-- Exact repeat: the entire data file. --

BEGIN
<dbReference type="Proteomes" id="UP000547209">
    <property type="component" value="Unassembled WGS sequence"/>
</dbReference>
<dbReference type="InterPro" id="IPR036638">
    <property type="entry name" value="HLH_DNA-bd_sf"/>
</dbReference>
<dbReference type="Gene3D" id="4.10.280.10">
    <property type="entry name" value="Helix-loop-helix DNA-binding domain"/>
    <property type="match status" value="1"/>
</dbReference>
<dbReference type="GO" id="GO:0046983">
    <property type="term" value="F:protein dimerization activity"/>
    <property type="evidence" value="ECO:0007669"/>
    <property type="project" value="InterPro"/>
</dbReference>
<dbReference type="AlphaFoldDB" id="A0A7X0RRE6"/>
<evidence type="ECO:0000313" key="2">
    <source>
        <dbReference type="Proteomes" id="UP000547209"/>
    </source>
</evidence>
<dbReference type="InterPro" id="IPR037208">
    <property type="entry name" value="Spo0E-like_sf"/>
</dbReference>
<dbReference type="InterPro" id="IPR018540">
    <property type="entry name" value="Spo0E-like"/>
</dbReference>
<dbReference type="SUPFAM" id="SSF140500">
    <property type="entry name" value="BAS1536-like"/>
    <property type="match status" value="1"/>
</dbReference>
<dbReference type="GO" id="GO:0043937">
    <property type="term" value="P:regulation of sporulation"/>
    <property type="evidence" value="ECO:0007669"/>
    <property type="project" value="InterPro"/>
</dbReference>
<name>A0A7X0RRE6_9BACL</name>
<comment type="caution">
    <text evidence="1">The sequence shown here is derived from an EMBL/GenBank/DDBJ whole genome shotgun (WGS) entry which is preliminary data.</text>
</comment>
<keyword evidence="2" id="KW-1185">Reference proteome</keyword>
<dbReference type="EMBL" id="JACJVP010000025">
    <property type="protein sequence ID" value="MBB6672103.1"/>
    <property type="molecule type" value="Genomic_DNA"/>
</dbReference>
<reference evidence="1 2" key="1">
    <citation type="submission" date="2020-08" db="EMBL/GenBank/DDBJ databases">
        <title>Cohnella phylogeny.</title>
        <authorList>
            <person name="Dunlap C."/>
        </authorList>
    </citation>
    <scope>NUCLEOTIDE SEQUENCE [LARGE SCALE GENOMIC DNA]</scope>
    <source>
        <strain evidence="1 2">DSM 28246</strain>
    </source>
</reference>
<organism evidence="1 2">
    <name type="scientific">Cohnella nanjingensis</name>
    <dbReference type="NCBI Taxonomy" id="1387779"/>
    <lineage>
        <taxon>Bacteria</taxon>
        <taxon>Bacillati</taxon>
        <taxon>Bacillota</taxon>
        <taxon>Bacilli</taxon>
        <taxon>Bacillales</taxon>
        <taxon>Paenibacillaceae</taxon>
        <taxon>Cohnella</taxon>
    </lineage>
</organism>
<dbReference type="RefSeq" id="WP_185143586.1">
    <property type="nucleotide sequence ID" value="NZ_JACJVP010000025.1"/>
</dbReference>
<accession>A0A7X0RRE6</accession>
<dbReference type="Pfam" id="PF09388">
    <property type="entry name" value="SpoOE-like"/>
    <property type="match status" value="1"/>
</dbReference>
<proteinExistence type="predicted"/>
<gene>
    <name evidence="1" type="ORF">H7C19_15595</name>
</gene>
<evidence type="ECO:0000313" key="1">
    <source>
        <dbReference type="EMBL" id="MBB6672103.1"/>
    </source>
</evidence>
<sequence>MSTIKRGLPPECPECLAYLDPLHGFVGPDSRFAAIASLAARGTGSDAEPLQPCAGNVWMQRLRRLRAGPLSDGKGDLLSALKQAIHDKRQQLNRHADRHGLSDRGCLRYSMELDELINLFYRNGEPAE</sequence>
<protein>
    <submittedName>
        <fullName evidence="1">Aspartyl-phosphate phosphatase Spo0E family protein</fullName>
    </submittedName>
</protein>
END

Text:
<dbReference type="Proteomes" id="UP000547209">
    <property type="component" value="Unassembled WGS sequence"/>
</dbReference>
<dbReference type="InterPro" id="IPR036638">
    <property type="entry name" value="HLH_DNA-bd_sf"/>
</dbReference>
<dbReference type="Gene3D" id="4.10.280.10">
    <property type="entry name" value="Helix-loop-helix DNA-binding domain"/>
    <property type="match status" value="1"/>
</dbReference>
<dbReference type="GO" id="GO:0046983">
    <property type="term" value="F:protein dimerization activity"/>
    <property type="evidence" value="ECO:0007669"/>
    <property type="project" value="InterPro"/>
</dbReference>
<dbReference type="AlphaFoldDB" id="A0A7X0RRE6"/>
<evidence type="ECO:0000313" key="2">
    <source>
        <dbReference type="Proteomes" id="UP000547209"/>
    </source>
</evidence>
<dbReference type="InterPro" id="IPR037208">
    <property type="entry name" value="Spo0E-like_sf"/>
</dbReference>
<dbReference type="InterPro" id="IPR018540">
    <property type="entry name" value="Spo0E-like"/>
</dbReference>
<dbReference type="SUPFAM" id="SSF140500">
    <property type="entry name" value="BAS1536-like"/>
    <property type="match status" value="1"/>
</dbReference>
<dbReference type="GO" id="GO:0043937">
    <property type="term" value="P:regulation of sporulation"/>
    <property type="evidence" value="ECO:0007669"/>
    <property type="project" value="InterPro"/>
</dbReference>
<name>A0A7X0RRE6_9BACL</name>
<comment type="caution">
    <text evidence="1">The sequence shown here is derived from an EMBL/GenBank/DDBJ whole genome shotgun (WGS) entry which is preliminary data.</text>
</comment>
<keyword evidence="2" id="KW-1185">Reference proteome</keyword>
<dbReference type="EMBL" id="JACJVP010000025">
    <property type="protein sequence ID" value="MBB6672103.1"/>
    <property type="molecule type" value="Genomic_DNA"/>
</dbReference>
<reference evidence="1 2" key="1">
    <citation type="submission" date="2020-08" db="EMBL/GenBank/DDBJ databases">
        <title>Cohnella phylogeny.</title>
        <authorList>
            <person name="Dunlap C."/>
        </authorList>
    </citation>
    <scope>NUCLEOTIDE SEQUENCE [LARGE SCALE GENOMIC DNA]</scope>
    <source>
        <strain evidence="1 2">DSM 28246</strain>
    </source>
</reference>
<organism evidence="1 2">
    <name type="scientific">Cohnella nanjingensis</name>
    <dbReference type="NCBI Taxonomy" id="1387779"/>
    <lineage>
        <taxon>Bacteria</taxon>
        <taxon>Bacillati</taxon>
        <taxon>Bacillota</taxon>
        <taxon>Bacilli</taxon>
        <taxon>Bacillales</taxon>
        <taxon>Paenibacillaceae</taxon>
        <taxon>Cohnella</taxon>
    </lineage>
</organism>
<dbReference type="RefSeq" id="WP_185143586.1">
    <property type="nucleotide sequence ID" value="NZ_JACJVP010000025.1"/>
</dbReference>
<accession>A0A7X0RRE6</accession>
<dbReference type="Pfam" id="PF09388">
    <property type="entry name" value="SpoOE-like"/>
    <property type="match status" value="1"/>
</dbReference>
<proteinExistence type="predicted"/>
<gene>
    <name evidence="1" type="ORF">H7C19_15595</name>
</gene>
<evidence type="ECO:0000313" key="1">
    <source>
        <dbReference type="EMBL" id="MBB6672103.1"/>
    </source>
</evidence>
<sequence>MSTIKRGLPPECPECLAYLDPLHGFVGPDSRFAAIASLAARGTGSDAEPLQPCAGNVWMQRLRRLRAGPLSDGKGDLLSALKQAIHDKRQQLNRHADRHGLSDRGCLRYSMELDELINLFYRNGEPAE</sequence>
<protein>
    <submittedName>
        <fullName evidence="1">Aspartyl-phosphate phosphatase Spo0E family protein</fullName>
    </submittedName>
</protein>